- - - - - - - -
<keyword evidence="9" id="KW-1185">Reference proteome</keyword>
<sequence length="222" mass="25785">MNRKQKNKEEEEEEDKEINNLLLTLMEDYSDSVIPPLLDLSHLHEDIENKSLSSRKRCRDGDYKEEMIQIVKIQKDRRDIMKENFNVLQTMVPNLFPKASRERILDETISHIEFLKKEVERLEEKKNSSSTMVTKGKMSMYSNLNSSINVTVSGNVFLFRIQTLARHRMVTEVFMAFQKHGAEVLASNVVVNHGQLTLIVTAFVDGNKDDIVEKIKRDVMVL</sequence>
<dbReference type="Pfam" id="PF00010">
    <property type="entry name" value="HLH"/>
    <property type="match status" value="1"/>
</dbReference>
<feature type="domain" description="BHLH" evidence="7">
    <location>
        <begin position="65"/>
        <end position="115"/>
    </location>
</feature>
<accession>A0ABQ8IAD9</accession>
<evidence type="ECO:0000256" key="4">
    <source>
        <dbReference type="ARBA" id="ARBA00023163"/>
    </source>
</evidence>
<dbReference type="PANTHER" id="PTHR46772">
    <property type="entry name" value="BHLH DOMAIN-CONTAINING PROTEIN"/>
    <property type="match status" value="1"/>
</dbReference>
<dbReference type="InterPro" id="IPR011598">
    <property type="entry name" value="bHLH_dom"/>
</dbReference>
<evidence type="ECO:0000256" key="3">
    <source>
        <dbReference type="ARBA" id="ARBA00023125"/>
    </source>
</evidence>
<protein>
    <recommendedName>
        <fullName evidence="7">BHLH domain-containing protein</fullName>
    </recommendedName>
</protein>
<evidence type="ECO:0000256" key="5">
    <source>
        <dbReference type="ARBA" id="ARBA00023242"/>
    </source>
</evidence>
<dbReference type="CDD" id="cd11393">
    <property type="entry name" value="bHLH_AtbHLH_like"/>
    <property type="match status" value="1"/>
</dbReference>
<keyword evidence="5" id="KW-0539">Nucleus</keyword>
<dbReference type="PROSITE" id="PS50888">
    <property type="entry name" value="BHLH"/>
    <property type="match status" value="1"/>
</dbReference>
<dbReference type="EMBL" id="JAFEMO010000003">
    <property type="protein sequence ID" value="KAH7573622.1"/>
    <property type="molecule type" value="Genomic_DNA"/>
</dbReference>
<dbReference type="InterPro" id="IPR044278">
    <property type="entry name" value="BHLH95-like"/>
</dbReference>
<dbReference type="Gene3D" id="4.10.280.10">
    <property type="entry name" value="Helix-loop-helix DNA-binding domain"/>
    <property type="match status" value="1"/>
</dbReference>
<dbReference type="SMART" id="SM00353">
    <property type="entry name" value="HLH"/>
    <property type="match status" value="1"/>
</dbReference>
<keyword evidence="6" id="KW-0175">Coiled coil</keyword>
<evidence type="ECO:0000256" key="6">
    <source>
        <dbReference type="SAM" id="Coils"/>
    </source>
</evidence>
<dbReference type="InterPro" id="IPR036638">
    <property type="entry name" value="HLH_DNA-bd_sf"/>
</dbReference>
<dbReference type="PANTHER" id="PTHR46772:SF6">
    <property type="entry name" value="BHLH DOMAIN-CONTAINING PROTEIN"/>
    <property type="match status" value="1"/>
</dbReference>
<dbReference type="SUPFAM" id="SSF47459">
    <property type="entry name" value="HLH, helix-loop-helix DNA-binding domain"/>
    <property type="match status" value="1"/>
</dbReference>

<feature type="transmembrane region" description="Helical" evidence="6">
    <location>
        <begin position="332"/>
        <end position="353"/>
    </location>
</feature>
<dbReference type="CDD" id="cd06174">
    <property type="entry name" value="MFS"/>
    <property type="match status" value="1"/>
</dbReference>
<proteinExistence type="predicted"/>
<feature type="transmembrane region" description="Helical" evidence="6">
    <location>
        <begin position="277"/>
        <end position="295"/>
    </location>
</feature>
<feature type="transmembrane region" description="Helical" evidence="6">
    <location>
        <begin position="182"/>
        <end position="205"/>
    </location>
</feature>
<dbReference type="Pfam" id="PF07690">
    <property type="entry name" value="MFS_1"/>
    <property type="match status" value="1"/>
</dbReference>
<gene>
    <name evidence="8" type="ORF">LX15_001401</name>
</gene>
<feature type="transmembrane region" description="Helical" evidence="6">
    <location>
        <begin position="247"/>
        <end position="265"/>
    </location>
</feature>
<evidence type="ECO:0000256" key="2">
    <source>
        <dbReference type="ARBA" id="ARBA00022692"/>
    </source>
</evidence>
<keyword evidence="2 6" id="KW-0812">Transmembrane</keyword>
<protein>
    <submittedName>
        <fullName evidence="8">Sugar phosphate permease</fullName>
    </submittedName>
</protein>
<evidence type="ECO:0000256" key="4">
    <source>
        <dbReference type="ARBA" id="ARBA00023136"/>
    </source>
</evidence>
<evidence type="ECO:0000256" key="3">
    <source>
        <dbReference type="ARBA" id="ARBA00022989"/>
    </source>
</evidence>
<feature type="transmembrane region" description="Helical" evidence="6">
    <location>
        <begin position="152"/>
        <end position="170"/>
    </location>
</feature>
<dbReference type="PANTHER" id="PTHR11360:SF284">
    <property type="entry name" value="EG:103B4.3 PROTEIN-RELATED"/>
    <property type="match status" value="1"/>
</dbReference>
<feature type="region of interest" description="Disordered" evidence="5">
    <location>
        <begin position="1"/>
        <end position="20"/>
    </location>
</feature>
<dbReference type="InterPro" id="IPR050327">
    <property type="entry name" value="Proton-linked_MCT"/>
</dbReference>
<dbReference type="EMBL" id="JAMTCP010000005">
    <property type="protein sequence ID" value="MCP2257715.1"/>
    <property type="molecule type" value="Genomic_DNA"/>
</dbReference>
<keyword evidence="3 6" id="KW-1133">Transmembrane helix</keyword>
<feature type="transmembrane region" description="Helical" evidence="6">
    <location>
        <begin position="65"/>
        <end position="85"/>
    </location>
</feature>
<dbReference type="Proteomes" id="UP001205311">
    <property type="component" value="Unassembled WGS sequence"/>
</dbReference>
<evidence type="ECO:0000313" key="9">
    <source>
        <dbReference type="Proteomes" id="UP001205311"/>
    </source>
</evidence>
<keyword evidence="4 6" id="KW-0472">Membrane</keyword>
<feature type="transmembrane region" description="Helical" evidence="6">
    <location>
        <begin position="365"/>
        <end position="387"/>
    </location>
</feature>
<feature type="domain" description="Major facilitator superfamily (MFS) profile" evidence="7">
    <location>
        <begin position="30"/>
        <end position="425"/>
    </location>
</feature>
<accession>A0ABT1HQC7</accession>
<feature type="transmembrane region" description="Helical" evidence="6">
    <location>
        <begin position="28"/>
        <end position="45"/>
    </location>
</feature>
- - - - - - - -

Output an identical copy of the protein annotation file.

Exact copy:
<keyword evidence="9" id="KW-1185">Reference proteome</keyword>
<sequence length="222" mass="25785">MNRKQKNKEEEEEEDKEINNLLLTLMEDYSDSVIPPLLDLSHLHEDIENKSLSSRKRCRDGDYKEEMIQIVKIQKDRRDIMKENFNVLQTMVPNLFPKASRERILDETISHIEFLKKEVERLEEKKNSSSTMVTKGKMSMYSNLNSSINVTVSGNVFLFRIQTLARHRMVTEVFMAFQKHGAEVLASNVVVNHGQLTLIVTAFVDGNKDDIVEKIKRDVMVL</sequence>
<dbReference type="Pfam" id="PF00010">
    <property type="entry name" value="HLH"/>
    <property type="match status" value="1"/>
</dbReference>
<feature type="domain" description="BHLH" evidence="7">
    <location>
        <begin position="65"/>
        <end position="115"/>
    </location>
</feature>
<accession>A0ABQ8IAD9</accession>
<evidence type="ECO:0000256" key="4">
    <source>
        <dbReference type="ARBA" id="ARBA00023163"/>
    </source>
</evidence>
<dbReference type="PANTHER" id="PTHR46772">
    <property type="entry name" value="BHLH DOMAIN-CONTAINING PROTEIN"/>
    <property type="match status" value="1"/>
</dbReference>
<dbReference type="InterPro" id="IPR011598">
    <property type="entry name" value="bHLH_dom"/>
</dbReference>
<evidence type="ECO:0000256" key="3">
    <source>
        <dbReference type="ARBA" id="ARBA00023125"/>
    </source>
</evidence>
<protein>
    <recommendedName>
        <fullName evidence="7">BHLH domain-containing protein</fullName>
    </recommendedName>
</protein>
<evidence type="ECO:0000256" key="5">
    <source>
        <dbReference type="ARBA" id="ARBA00023242"/>
    </source>
</evidence>
<dbReference type="CDD" id="cd11393">
    <property type="entry name" value="bHLH_AtbHLH_like"/>
    <property type="match status" value="1"/>
</dbReference>
<keyword evidence="5" id="KW-0539">Nucleus</keyword>
<dbReference type="PROSITE" id="PS50888">
    <property type="entry name" value="BHLH"/>
    <property type="match status" value="1"/>
</dbReference>
<dbReference type="EMBL" id="JAFEMO010000003">
    <property type="protein sequence ID" value="KAH7573622.1"/>
    <property type="molecule type" value="Genomic_DNA"/>
</dbReference>
<dbReference type="InterPro" id="IPR044278">
    <property type="entry name" value="BHLH95-like"/>
</dbReference>
<dbReference type="Gene3D" id="4.10.280.10">
    <property type="entry name" value="Helix-loop-helix DNA-binding domain"/>
    <property type="match status" value="1"/>
</dbReference>
<dbReference type="SMART" id="SM00353">
    <property type="entry name" value="HLH"/>
    <property type="match status" value="1"/>
</dbReference>
<keyword evidence="6" id="KW-0175">Coiled coil</keyword>
<evidence type="ECO:0000256" key="6">
    <source>
        <dbReference type="SAM" id="Coils"/>
    </source>
</evidence>
<dbReference type="InterPro" id="IPR036638">
    <property type="entry name" value="HLH_DNA-bd_sf"/>
</dbReference>
<dbReference type="PANTHER" id="PTHR46772:SF6">
    <property type="entry name" value="BHLH DOMAIN-CONTAINING PROTEIN"/>
    <property type="match status" value="1"/>
</dbReference>
<dbReference type="SUPFAM" id="SSF47459">
    <property type="entry name" value="HLH, helix-loop-helix DNA-binding domain"/>
    <property type="match status" value="1"/>
</dbReference>

<feature type="transmembrane region" description="Helical" evidence="6">
    <location>
        <begin position="332"/>
        <end position="353"/>
    </location>
</feature>
<dbReference type="CDD" id="cd06174">
    <property type="entry name" value="MFS"/>
    <property type="match status" value="1"/>
</dbReference>
<proteinExistence type="predicted"/>
<feature type="transmembrane region" description="Helical" evidence="6">
    <location>
        <begin position="277"/>
        <end position="295"/>
    </location>
</feature>
<feature type="transmembrane region" description="Helical" evidence="6">
    <location>
        <begin position="182"/>
        <end position="205"/>
    </location>
</feature>
<dbReference type="Pfam" id="PF07690">
    <property type="entry name" value="MFS_1"/>
    <property type="match status" value="1"/>
</dbReference>
<gene>
    <name evidence="8" type="ORF">LX15_001401</name>
</gene>
<feature type="transmembrane region" description="Helical" evidence="6">
    <location>
        <begin position="247"/>
        <end position="265"/>
    </location>
</feature>
<evidence type="ECO:0000256" key="2">
    <source>
        <dbReference type="ARBA" id="ARBA00022692"/>
    </source>
</evidence>
<keyword evidence="2 6" id="KW-0812">Transmembrane</keyword>
<protein>
    <submittedName>
        <fullName evidence="8">Sugar phosphate permease</fullName>
    </submittedName>
</protein>
<evidence type="ECO:0000256" key="4">
    <source>
        <dbReference type="ARBA" id="ARBA00023136"/>
    </source>
</evidence>
<evidence type="ECO:0000256" key="3">
    <source>
        <dbReference type="ARBA" id="ARBA00022989"/>
    </source>
</evidence>
<feature type="transmembrane region" description="Helical" evidence="6">
    <location>
        <begin position="152"/>
        <end position="170"/>
    </location>
</feature>
<dbReference type="PANTHER" id="PTHR11360:SF284">
    <property type="entry name" value="EG:103B4.3 PROTEIN-RELATED"/>
    <property type="match status" value="1"/>
</dbReference>
<feature type="region of interest" description="Disordered" evidence="5">
    <location>
        <begin position="1"/>
        <end position="20"/>
    </location>
</feature>
<dbReference type="InterPro" id="IPR050327">
    <property type="entry name" value="Proton-linked_MCT"/>
</dbReference>
<dbReference type="EMBL" id="JAMTCP010000005">
    <property type="protein sequence ID" value="MCP2257715.1"/>
    <property type="molecule type" value="Genomic_DNA"/>
</dbReference>
<keyword evidence="3 6" id="KW-1133">Transmembrane helix</keyword>
<feature type="transmembrane region" description="Helical" evidence="6">
    <location>
        <begin position="65"/>
        <end position="85"/>
    </location>
</feature>
<dbReference type="Proteomes" id="UP001205311">
    <property type="component" value="Unassembled WGS sequence"/>
</dbReference>
<evidence type="ECO:0000313" key="9">
    <source>
        <dbReference type="Proteomes" id="UP001205311"/>
    </source>
</evidence>
<keyword evidence="4 6" id="KW-0472">Membrane</keyword>
<feature type="transmembrane region" description="Helical" evidence="6">
    <location>
        <begin position="365"/>
        <end position="387"/>
    </location>
</feature>
<feature type="domain" description="Major facilitator superfamily (MFS) profile" evidence="7">
    <location>
        <begin position="30"/>
        <end position="425"/>
    </location>
</feature>
<accession>A0ABT1HQC7</accession>
<feature type="transmembrane region" description="Helical" evidence="6">
    <location>
        <begin position="28"/>
        <end position="45"/>
    </location>
</feature>